Even when worn in hot springs or exposed to sweat, gold and platinum won’t lose their color. They are metals that are extremely resistant to corrosion and acid and alkali. Why then does jewelry made of gold and platinum still change color despite the fact that these two metals do not oxidize? This time, we’ll explain to you why jewelry oxidizes and changes color as well as how to handle it safely. I hope you will be able to carefully guard your favorite jewelry after reading it and use it for a very long time!
Will gold and platinum oxidize?Platinum and gold are regarded as very stable materials. There is no other solution besides “Aqua regia” that can dissolve them because of how stable they are. (a special solution made by mixing concentrated hydrochloric acid and concentrated nitric acid). They won’t experience oxidation because it doesn’t interact with other substances. They are known as precious metals because they are extremely rare, expensive, and will not rust or oxidize. Additionally, although there is less discoloration the higher the purity, the higher the purity also means that it is softer, more easily deformable, and heavier. The density of platinum and gold with a weight of 20 grams per cubic centimeter are quite high. Therefore, these two metals are not suitable for use in jewelry that needs to be crafted in detail.
The purity and color of goldThe unit of gold purity is “k” (carat), and 99.99% purity is marked as k24, and it can also be expressed as 24k or 24k gold. K22, K20, K18, K12, and K10 show a decreasing trend in the gold content. When it falls to k10, it means that less than half of the product’s weight is made up of gold. The color of the jewelry will also change differently when gold is combined with various metals. For instance, rose gold is created by combining red metals like copper, while white gold is created by combining white metals like nickel or silver.
The purity of platinum
The purity of platinum is measured in “pt.”; 1000 pt is the amount of pure platinum. 90% of the platinum content is denoted as pt900 and 95% as pt950. It costs more to produce when the purity is higher. Among the platinum metals, palladium is the one that is most frequently used to create alloys.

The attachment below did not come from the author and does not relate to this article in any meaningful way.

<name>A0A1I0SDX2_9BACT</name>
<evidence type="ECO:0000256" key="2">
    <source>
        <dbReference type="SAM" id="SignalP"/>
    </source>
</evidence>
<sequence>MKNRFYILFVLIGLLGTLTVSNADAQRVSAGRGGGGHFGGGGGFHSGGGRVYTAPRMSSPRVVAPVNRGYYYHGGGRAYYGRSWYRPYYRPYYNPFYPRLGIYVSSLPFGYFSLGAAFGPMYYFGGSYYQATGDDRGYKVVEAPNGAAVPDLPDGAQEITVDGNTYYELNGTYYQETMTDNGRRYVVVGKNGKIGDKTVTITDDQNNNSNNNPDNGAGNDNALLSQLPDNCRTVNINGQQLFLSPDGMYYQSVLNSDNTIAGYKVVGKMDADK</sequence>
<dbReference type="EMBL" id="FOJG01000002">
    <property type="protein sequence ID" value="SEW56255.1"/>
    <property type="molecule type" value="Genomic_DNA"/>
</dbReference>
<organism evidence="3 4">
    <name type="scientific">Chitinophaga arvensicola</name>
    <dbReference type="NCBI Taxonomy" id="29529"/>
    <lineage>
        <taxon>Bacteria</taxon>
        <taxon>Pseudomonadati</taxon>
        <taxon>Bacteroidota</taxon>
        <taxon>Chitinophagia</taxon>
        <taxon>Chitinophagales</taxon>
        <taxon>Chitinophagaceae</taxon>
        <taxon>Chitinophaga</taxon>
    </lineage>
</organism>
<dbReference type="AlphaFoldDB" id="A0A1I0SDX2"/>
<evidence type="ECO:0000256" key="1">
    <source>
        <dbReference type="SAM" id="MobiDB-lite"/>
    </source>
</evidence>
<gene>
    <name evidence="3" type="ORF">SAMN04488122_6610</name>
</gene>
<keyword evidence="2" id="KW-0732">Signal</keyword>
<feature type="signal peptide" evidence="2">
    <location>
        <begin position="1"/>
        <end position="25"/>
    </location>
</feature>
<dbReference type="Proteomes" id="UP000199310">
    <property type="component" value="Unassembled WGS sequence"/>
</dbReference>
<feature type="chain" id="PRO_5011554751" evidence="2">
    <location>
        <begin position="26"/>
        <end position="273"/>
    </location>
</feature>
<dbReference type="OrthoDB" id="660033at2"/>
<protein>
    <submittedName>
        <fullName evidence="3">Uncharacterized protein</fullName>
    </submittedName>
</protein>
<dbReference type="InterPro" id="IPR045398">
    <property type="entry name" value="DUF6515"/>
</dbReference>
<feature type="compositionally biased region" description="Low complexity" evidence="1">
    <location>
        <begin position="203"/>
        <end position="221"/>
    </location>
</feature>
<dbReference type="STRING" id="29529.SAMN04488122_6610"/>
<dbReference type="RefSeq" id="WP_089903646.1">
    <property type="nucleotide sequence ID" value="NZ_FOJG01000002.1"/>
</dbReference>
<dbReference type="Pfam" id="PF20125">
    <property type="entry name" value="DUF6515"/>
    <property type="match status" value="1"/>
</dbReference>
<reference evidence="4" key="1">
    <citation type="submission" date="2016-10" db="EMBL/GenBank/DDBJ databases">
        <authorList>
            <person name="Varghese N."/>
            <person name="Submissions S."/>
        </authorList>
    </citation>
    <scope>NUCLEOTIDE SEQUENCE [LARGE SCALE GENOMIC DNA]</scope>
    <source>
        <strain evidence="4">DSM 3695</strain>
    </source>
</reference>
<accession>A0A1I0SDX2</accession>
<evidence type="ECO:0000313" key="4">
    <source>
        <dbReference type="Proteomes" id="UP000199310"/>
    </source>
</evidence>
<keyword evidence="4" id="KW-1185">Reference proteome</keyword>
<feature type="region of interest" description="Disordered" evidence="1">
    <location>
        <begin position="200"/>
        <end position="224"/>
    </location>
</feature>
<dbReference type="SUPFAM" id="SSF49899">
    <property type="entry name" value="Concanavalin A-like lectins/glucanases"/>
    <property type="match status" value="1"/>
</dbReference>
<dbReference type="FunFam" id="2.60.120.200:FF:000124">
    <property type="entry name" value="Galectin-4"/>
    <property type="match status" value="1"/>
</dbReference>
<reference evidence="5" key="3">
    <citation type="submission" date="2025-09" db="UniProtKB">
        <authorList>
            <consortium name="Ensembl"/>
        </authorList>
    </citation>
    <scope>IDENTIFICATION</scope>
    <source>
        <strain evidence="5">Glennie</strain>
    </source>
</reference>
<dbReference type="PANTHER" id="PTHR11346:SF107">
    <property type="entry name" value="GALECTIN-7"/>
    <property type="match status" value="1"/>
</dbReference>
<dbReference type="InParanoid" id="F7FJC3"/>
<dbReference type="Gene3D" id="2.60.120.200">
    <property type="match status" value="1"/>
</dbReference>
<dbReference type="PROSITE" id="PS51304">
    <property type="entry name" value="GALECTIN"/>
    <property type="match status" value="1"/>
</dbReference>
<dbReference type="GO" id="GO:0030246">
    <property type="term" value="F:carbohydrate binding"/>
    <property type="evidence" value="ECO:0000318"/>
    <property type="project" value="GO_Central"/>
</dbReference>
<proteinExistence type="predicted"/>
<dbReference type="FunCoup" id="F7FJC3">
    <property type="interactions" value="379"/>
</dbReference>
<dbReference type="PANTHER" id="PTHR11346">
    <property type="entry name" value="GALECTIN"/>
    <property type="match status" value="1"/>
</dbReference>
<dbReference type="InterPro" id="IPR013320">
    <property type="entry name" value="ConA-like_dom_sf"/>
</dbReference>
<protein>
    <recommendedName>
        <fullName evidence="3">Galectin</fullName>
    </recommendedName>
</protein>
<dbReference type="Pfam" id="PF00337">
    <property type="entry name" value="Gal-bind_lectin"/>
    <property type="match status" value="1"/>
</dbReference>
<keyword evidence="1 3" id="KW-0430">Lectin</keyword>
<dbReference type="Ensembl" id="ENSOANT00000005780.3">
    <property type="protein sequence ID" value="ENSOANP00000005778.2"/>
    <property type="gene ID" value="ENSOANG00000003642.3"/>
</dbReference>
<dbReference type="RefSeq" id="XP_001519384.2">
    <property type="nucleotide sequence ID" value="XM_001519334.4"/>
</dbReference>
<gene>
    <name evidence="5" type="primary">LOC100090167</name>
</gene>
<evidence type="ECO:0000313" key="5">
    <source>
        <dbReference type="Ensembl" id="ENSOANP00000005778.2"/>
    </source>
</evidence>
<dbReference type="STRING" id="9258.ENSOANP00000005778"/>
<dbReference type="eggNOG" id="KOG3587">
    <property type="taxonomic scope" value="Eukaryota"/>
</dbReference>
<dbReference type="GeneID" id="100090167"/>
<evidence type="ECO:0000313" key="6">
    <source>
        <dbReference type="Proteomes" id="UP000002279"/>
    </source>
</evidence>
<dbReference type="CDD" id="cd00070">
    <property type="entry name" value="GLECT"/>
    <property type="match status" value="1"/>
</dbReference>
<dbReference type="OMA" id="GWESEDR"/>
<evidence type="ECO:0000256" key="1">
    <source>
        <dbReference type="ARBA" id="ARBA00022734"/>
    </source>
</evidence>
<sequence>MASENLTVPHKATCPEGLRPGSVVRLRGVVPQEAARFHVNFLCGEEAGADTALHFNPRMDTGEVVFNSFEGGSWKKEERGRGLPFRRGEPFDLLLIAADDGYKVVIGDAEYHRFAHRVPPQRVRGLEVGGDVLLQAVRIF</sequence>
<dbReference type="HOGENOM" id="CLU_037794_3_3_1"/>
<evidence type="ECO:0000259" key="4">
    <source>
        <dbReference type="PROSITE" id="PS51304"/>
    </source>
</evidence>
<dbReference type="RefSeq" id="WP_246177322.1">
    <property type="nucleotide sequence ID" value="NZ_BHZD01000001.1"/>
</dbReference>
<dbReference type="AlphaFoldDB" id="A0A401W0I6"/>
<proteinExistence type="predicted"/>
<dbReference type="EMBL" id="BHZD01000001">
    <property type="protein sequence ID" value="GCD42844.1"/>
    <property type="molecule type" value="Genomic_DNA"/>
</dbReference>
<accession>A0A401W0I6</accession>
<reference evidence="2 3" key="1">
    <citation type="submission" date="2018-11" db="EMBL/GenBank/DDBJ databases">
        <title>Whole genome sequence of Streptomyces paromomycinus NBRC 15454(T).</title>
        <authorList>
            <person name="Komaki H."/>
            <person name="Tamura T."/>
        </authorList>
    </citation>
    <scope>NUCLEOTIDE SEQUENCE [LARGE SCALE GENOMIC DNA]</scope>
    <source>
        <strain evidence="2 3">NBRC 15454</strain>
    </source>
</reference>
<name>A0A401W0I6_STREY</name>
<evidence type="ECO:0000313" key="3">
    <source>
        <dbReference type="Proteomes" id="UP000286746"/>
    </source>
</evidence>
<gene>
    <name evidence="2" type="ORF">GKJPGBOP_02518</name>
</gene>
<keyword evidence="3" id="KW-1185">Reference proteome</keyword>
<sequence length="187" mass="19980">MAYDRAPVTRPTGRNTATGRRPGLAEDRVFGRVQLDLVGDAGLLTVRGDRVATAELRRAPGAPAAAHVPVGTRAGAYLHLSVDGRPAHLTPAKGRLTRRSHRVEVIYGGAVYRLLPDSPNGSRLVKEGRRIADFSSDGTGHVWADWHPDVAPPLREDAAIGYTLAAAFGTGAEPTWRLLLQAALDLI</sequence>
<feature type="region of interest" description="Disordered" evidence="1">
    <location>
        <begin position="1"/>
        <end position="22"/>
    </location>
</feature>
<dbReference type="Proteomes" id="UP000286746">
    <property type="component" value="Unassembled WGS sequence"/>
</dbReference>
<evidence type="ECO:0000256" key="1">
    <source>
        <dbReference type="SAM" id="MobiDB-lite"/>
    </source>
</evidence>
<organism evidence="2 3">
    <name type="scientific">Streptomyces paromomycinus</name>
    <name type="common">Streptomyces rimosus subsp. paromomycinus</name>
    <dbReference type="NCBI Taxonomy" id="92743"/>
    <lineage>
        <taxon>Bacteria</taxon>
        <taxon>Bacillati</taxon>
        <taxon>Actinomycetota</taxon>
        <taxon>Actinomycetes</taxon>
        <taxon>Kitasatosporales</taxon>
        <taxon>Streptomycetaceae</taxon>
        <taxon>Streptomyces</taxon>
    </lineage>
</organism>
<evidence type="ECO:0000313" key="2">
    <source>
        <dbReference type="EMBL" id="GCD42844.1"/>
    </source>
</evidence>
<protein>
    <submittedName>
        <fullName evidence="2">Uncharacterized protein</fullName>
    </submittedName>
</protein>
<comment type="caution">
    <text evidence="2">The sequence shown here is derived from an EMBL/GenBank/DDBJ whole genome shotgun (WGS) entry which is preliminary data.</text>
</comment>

Why does jewellery change colour?
The most frequent reason for discoloration is when the jewelry comes into contact with chemicals like detergents, shampoos, or ingredients in hot springs, as well as oxygen, sweat, sebum, or other substances.In everyday life, gold or platinum won’t change color. However, as was already mentioned, gold and platinum are typically alloyed with other metals because, depending on their purity, they are more prone to deformation. Even jewelry made of gold and platinum will change color due to the oxidation of the other metals used in the jewelry’s composition and the decreased amount of gold and platinum in the piece. It is advised to choose K18 gold products or platinum products above pt900 if you don’t want your jewelry to change color easily.
My jewelry has oxidized and changed color, what should I do?
If the jewelry on your hand has changed color, what should you do and what are the precautions?
Jewelry can be effectively protected from discoloration by diligently wiping with a soft cloth or cleaning with a neutral detergent. The best course of action is to wash the jewelry as soon as possible after each use because sweat or sebum residue on it can easily cause oxidation. It is the best way to remove the chemically reacted portion of jewelry if the color has changed. Hardware stores sell abrasive cloths for grinding precious metals, and you can use abrasive cloths to gently remove the discolored areas.
Note: Please confirm the engraving of the jewelry before maintenance!
Jewellery is made from a variety of materials and is processed in a variety of ways, so cleaning procedures and safety measures also vary. Please remember that gold and platinum are incredibly soft metals, despite the impression that they are strong. Its tensile strength could be impacted as it becomes thinner and thinner. Pay close attention to the fact that marks like GF (gold-clad), GP (gold-plated), PP (plastic electroplating), WG (rhodium-plated), and others mean that the jewelry has been polished and electroplated. It might result in the plating process peeling off. Finally, if the jewelry has gems set into it, take extra care when grinding so as not to damage the gems. In the case of extremely pricey or precious jewelry, it is recommended to consult the store where you purchased it directly.